In the post-SABRE age, the word “clutch” has become a battleground.
If you believe in “clutch,” you’re with the purists, the guys who talk about grit like it’s the sixth tool and reject anything or anyone associated with numbers.
If you’re among those associated with numbers, you see “clutch” as an impediment to objective reason. Its use extends to the realm of snarky missives, but nothing further.
In an attempt to rise above all that noise, let’s rephrase the question as follows:
With three outs to get in the most important game of the year, which closer would you take?
Taking into account past success, peripheral data and experience, who’s the best?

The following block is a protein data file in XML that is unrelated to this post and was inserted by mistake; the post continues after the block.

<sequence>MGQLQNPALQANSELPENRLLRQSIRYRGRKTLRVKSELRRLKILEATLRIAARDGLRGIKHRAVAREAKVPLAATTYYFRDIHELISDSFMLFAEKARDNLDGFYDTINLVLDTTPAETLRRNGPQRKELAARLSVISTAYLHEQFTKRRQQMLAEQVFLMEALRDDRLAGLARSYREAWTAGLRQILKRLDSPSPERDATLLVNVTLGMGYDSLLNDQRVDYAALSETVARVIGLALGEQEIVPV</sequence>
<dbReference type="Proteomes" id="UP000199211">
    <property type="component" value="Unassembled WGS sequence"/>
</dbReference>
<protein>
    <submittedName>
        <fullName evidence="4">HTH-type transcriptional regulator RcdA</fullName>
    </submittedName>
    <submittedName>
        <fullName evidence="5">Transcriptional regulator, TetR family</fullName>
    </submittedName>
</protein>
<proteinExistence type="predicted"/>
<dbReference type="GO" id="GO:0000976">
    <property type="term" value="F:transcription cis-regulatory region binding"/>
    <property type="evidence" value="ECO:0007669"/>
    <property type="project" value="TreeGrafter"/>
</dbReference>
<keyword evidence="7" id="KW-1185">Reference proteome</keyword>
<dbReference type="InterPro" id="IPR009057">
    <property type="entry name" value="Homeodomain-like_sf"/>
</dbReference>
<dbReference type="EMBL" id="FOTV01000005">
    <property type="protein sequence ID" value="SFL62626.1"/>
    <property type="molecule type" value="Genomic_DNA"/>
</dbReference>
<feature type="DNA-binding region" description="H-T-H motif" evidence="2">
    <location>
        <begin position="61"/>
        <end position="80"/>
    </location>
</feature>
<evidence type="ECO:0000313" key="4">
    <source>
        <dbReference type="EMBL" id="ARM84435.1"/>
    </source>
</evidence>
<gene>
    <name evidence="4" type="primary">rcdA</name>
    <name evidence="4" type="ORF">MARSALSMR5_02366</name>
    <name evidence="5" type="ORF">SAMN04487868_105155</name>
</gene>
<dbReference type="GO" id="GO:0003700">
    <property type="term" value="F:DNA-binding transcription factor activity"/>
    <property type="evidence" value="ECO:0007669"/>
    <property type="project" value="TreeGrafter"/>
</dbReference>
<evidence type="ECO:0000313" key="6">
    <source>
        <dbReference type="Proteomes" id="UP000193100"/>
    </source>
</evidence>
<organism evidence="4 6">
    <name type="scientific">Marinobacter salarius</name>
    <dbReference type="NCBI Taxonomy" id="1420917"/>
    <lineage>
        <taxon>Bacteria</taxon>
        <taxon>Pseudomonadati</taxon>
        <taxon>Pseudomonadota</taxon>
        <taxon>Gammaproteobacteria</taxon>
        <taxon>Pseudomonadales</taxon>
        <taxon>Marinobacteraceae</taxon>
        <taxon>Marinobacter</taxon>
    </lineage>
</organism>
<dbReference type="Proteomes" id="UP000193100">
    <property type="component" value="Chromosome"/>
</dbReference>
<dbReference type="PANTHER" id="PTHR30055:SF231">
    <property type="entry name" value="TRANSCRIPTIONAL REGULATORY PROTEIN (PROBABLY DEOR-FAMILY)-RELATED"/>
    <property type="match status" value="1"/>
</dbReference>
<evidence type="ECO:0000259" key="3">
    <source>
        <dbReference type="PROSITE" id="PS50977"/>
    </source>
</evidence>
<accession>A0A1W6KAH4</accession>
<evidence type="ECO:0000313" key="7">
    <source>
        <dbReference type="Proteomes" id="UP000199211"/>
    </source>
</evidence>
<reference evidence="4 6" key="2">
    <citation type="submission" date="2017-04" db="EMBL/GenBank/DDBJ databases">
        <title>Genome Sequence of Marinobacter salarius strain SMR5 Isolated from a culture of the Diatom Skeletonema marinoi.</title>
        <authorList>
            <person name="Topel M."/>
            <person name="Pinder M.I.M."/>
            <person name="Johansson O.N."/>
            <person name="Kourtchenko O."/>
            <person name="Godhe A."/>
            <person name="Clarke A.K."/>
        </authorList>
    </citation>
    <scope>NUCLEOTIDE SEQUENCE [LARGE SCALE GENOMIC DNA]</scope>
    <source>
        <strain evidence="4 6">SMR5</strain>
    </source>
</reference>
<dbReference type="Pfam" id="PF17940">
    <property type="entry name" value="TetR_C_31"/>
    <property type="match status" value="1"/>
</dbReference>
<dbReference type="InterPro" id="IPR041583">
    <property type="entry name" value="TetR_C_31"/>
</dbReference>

Maybe you trust the game to the guy with the best numbers. Maybe the thought of Craig Kimbrel on the mound in Game 7 of the World Series gives you ulcers.
Because if clutch means anything, it means everything—i.e. the ability to perform under pressure encompasses the gamut of criteria, from numbers to your track record under fire to the most subjective gut inclinations.
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